Blueberries in a Self Watering Container


It may not be pretty but Homegrown Revolution has blueberries.

To grow blueberries in a warm climate such as Los Angeles you’ll need to choose a heat tolerant southern highbush variety. Southern highbush blueberries are hybrids that don’t require the winter chilling of their northern relatives. Blueberries also need cross pollination so they should be planted in pairs. We mail ordered two different varieties, “Oneal” and “Misty” in bare root form earlier this year from Peaceful Valley Farm & Garden Supply.

Blueberries require an acidic soil, of the sort you’d find in a wet forest climate, so we planted them in a self watering container with a home made soil mix made up of 1/3 peat moss, 1/3 wood chips and 1/3 azalea mix.

Their special soil requirements and shallow roots make blueberries an ideal plant for self watering containers. And attention apartment homesteaders–blueberries will work nicely on that south facing balcony.

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10 Comments

  1. Dear Kelly and Erik,

    I am wondering how your blueberries are holding up in the containers. I just bought Misty and Sharpblue plants, 2 each, and wanted to pot them in SWCs. I’m wondering if yours are happy 4 years later, or ? I’d love to know.

    Thank you for your book and your blog. I love them both.

    Tracy

  2. @Tracy:

    Er…uh…well…we sort of forgot to fill the water reservoirs on the blueberries for a few weeks one summer and killed them. Embarassing but true.

    Before that they were doing well. It was my impression that they were a little constrained size-wise, and because of their small size, didn’t produce many berries. Don’t know if they would have filled in more if they’d lived longer. (We had them for maybe 3 years) They were fun to have around, and pretty, but not the most productive food source imaginable.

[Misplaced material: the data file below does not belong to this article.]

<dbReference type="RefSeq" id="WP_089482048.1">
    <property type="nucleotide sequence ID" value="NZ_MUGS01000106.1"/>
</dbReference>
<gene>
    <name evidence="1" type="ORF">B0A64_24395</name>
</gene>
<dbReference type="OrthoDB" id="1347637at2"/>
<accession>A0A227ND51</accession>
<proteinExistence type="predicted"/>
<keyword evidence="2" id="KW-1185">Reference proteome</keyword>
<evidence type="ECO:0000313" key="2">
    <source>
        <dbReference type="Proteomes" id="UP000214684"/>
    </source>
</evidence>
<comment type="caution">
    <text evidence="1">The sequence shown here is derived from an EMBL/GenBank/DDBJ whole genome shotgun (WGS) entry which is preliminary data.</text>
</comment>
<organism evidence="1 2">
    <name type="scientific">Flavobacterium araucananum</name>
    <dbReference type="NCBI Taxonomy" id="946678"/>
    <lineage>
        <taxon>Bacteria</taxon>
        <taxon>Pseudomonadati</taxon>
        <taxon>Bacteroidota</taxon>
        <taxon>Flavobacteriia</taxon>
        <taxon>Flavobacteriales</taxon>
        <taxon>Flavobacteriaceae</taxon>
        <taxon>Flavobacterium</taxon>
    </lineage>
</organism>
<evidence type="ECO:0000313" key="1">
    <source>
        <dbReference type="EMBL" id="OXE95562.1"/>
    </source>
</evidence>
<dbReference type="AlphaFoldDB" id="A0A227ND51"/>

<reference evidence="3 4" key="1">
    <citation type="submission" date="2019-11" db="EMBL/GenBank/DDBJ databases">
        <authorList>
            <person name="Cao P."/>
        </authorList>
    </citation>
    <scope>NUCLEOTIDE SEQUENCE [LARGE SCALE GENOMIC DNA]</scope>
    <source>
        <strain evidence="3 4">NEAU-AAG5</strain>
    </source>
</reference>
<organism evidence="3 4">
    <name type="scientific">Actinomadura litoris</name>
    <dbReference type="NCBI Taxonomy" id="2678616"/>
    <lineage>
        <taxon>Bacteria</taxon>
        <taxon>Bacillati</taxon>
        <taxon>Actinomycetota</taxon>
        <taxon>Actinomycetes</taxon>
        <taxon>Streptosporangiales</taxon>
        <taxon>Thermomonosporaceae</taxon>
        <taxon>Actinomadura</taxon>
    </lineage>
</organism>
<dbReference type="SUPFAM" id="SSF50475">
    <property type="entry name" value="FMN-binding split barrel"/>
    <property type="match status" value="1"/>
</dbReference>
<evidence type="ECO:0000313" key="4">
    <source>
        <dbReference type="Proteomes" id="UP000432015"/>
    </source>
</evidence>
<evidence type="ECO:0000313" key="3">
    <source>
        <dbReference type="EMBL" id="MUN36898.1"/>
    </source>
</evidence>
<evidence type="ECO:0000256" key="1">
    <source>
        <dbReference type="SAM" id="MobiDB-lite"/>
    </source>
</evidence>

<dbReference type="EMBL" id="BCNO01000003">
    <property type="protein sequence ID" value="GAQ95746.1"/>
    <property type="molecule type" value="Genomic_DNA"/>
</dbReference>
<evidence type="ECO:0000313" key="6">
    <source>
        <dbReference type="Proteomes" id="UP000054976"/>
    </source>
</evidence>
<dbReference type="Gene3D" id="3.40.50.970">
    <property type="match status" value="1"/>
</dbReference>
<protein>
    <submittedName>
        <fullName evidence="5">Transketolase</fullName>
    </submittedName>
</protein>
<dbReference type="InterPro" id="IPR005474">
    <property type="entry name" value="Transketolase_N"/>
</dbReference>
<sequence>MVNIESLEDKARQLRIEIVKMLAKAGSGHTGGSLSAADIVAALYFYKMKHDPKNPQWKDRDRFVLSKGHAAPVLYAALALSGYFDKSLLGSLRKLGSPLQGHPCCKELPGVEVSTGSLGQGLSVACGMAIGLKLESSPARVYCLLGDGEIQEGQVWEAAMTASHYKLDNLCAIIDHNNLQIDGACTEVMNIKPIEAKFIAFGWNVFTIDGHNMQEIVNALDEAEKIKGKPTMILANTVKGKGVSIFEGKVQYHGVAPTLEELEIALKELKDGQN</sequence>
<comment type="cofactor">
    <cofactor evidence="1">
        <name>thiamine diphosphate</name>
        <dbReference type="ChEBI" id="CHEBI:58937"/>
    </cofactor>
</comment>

3. Thanks for your candidness. I fear the same fate would befall a perennial in my care. By the time the plants are established they should be a little drought tolerant if they are in the ground. Darn it! Now I just have to source some ground…

    Thanks, again.

  4. @Tracy:

    A correction–Erik reminded me that one plant died of a disease–we believe it was sharpshooter’s–as it killed our grape at the same time. The other plant we killed on our own.

    If you’ve got the ground, I think the blueberries would be happiest in it.

  5. so then you have no idea what you are doing ?

    i hate it when people post stuff on the internet when they do not really know what the heck they are doing

  6. @anon: Apologies for not being omnipotent gods. However, we stand by the post. The containers work for blueberries and many other plants.

    We could do nothing about the diseased blueberry–we think the disease it got was similar to the disease that kills grapes here–it’s unavoidable and untreatable. And the second plant which one we thought we’d killed by under-watering actually revived and is doing well and making blueberries right now.

    Our real mistake is trying to push blueberries to grow in a climate that isn’t ideal for them. LA just isn’t blueberry country. We’ve learned that if you stay true to your local climate you’ll have less of these sorts of problems.

  7. My blueberry in Glendale, CA [next door] isn’t loving its SWC either but it is better than it was in the standard pot. In the ground may be the way to go. PS: the other @anon (above) is a grumpkin! LOL! Thanks for posting on this topic. Many people appreciate hearing the truth.

    • I think the problem is in part to the soil mix that you used I would just go with peat and a good amount of pearite for half then a high quality compostmade of many differen’t things as possible and a large handfull of soil sulfer per plant and see how this works. you may need extra sulfur, izalia plant food and soft rock phosphate depending on how the plant does.

  8. I’ve used SWC containers successfully for tomatoes, peas, squash, and peppers. This year I’m dedicating my largest (which is a tub exactly like yours photoed) to a blueberry plant. I’m really excited and hope I will get berries even this year (hahah, ambitious). I bought a Sharp Blue variety, but I’m to get a different variety for optimal berry production. I don’t think I’ll be able to do the second one in a tub, but maybe I will. I’m in LA also and am hoping for the best. I really wanted raspberries but the blueberries seemed hardier- I guess I’ll see!

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